The largest and best-funded anti-choice groups, deploying a strategy of chipping away at abortion access in the name of “women’s health,” have pushed state legislatures to pass over 200 new restrictions on abortion rights since 2011, many based on model legislation from AUL and NRLC. This strategy has managed to shut down abortion providers (especially in rural areas), make it harder for low-income women to pay for abortion, and erect unnecessary logistical hurdles for even those women who could access and afford abortion care.

The movement also won a pivotal court case with the Supreme Court's ruled that private corporations could deny their employees legally mandated health insurance coverage for contraceptives that the corporations’ owners believe cause abortion. And they did this all while stemming the loss in public opinion that had hindered other “culture war” issues, in part by lifting up female leaders and adopting woman-centered empowerment rhetoric.

But at the same time, another side of the anti-choice movement, those eschewing compromise and incrementalism and pursuing the goal of establishing legal “personhood” from the moment of conception, have suffered a series of embarrassing electoral blows. In 2014, Colorado voters overwhelmingly rejected a ballot measure that would have defined zygotes and fetuses as persons in the state’s criminal code. It was the third time in six years that voters in the state had rejected a “personhood” measure, although its proponents noted that their margin of defeat got smaller each time. Perhaps even more galling for the movement, voters in reliably conservative North Dakota rejected an amendment to provide constitutional protections for “every being at every stage of development” by a whopping 28-point margin. And this all came three years after a personhood initiative was soundly defeated in deep-red Mississippi.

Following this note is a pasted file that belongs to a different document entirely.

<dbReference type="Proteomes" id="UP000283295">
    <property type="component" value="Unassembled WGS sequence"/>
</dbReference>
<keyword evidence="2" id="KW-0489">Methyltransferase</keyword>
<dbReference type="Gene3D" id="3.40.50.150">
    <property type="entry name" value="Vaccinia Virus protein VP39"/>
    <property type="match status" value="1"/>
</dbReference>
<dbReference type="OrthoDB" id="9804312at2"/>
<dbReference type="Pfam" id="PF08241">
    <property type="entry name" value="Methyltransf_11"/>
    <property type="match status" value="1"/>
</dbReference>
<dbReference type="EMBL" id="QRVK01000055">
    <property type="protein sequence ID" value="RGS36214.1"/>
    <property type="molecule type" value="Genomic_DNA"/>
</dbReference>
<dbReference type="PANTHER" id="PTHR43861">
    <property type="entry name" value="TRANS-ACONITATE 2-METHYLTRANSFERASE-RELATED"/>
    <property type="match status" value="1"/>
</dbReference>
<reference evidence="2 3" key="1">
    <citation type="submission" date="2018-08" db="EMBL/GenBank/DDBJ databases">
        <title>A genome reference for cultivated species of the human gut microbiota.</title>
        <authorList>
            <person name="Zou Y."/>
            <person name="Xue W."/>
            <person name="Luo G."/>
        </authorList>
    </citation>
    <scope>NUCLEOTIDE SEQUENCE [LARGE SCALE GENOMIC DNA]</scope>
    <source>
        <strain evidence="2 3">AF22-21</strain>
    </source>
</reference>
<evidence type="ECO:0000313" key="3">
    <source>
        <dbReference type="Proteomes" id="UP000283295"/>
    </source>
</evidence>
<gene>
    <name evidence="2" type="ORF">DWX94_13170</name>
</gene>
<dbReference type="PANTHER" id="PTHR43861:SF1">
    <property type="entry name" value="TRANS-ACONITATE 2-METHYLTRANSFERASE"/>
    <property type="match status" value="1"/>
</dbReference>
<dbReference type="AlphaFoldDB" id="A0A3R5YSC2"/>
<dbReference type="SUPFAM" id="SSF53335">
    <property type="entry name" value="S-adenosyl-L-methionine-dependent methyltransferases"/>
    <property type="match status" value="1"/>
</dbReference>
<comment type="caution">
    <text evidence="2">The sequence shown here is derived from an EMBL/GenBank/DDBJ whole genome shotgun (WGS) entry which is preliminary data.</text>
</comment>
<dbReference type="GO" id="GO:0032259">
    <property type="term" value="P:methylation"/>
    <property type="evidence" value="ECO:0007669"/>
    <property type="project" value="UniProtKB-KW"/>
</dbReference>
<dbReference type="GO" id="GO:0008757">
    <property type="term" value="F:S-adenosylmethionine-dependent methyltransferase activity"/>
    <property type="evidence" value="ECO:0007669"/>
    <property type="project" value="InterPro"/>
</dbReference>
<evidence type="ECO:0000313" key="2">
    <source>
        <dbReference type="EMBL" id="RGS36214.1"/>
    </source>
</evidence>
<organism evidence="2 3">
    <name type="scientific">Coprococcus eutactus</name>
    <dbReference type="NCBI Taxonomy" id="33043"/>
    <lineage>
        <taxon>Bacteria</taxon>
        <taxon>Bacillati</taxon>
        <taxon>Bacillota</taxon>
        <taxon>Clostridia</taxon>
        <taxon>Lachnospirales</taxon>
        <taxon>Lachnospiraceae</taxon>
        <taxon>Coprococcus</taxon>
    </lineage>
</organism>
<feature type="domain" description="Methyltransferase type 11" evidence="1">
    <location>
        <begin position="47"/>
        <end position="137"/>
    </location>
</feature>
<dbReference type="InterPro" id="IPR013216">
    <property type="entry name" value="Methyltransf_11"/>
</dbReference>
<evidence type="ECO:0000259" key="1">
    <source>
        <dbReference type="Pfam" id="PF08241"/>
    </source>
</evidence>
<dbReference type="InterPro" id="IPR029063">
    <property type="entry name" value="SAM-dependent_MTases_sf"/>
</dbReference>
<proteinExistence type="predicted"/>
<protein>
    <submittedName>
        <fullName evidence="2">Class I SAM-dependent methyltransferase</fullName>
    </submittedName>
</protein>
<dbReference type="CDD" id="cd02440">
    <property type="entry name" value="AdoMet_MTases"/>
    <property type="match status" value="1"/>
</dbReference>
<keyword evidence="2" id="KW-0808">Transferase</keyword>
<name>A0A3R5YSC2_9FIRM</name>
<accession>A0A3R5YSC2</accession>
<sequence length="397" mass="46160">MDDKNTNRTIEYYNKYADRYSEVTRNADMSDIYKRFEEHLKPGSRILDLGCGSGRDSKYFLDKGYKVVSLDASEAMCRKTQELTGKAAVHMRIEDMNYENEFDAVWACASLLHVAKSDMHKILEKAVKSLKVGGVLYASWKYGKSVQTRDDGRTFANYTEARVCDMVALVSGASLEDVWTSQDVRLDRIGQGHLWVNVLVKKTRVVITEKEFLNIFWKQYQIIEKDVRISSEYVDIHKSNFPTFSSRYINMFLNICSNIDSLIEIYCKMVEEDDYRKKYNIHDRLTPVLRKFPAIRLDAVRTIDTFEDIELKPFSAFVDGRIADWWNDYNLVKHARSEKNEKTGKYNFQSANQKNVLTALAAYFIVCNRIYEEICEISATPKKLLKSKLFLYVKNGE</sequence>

These personhood measures, while sharing the same ultimate goal as the incremental strategy, have become widely seen as politically toxic, in large part because they could threaten access to common forms of birth control. The no-compromise strategy has also become tied to a series of ham-handed comments made by male politicians, most infamously former Missouri Rep. Todd Akin, which further hurt the personhood movement, while providing political cover to those pursuing a more incremental approach.

But despite its spectacular losses at the ballot box, personhood movement strategists maintain that not only is their strategy the morally sound and intellectually consistent one — they believe their strategy is the one that will ultimately swing public opinion and overturn Roe v. Wade.

This series, marking the anniversary of Roe, will explore the recent resurgence of the personhood movement and what it means for the future of abortion rights. Upcoming posts will examine the history of the split in the anti-choice movement and its debates over legal strategy, and the organizations that are currently leading the movement.